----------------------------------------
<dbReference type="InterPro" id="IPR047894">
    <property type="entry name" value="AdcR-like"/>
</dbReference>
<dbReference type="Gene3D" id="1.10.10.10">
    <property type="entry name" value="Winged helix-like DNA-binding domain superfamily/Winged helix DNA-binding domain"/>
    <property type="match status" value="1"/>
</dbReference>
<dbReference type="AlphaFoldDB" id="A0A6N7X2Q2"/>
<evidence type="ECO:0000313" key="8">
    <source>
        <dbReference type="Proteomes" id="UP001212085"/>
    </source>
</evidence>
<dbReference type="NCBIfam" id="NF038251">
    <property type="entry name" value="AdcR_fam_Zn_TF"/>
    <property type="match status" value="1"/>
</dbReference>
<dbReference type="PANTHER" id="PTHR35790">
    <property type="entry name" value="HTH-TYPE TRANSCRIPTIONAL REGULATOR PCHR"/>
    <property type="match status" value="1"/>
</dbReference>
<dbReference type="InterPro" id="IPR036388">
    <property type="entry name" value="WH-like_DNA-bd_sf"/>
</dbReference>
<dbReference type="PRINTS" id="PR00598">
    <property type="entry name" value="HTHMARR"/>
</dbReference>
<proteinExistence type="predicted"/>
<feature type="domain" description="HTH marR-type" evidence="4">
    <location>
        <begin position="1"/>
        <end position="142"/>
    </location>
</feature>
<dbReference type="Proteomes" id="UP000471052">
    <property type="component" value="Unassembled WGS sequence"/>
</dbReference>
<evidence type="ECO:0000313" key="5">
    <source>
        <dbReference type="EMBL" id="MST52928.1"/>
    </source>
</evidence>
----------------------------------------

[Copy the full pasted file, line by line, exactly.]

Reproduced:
<dbReference type="InterPro" id="IPR047894">
    <property type="entry name" value="AdcR-like"/>
</dbReference>
<dbReference type="Gene3D" id="1.10.10.10">
    <property type="entry name" value="Winged helix-like DNA-binding domain superfamily/Winged helix DNA-binding domain"/>
    <property type="match status" value="1"/>
</dbReference>
<dbReference type="AlphaFoldDB" id="A0A6N7X2Q2"/>
<evidence type="ECO:0000313" key="8">
    <source>
        <dbReference type="Proteomes" id="UP001212085"/>
    </source>
</evidence>
<dbReference type="NCBIfam" id="NF038251">
    <property type="entry name" value="AdcR_fam_Zn_TF"/>
    <property type="match status" value="1"/>
</dbReference>
<dbReference type="PANTHER" id="PTHR35790">
    <property type="entry name" value="HTH-TYPE TRANSCRIPTIONAL REGULATOR PCHR"/>
    <property type="match status" value="1"/>
</dbReference>
<dbReference type="InterPro" id="IPR036388">
    <property type="entry name" value="WH-like_DNA-bd_sf"/>
</dbReference>
<dbReference type="PRINTS" id="PR00598">
    <property type="entry name" value="HTHMARR"/>
</dbReference>
<proteinExistence type="predicted"/>
<feature type="domain" description="HTH marR-type" evidence="4">
    <location>
        <begin position="1"/>
        <end position="142"/>
    </location>
</feature>
<dbReference type="Proteomes" id="UP000471052">
    <property type="component" value="Unassembled WGS sequence"/>
</dbReference>
<evidence type="ECO:0000313" key="5">
    <source>
        <dbReference type="EMBL" id="MST52928.1"/>
    </source>
</evidence>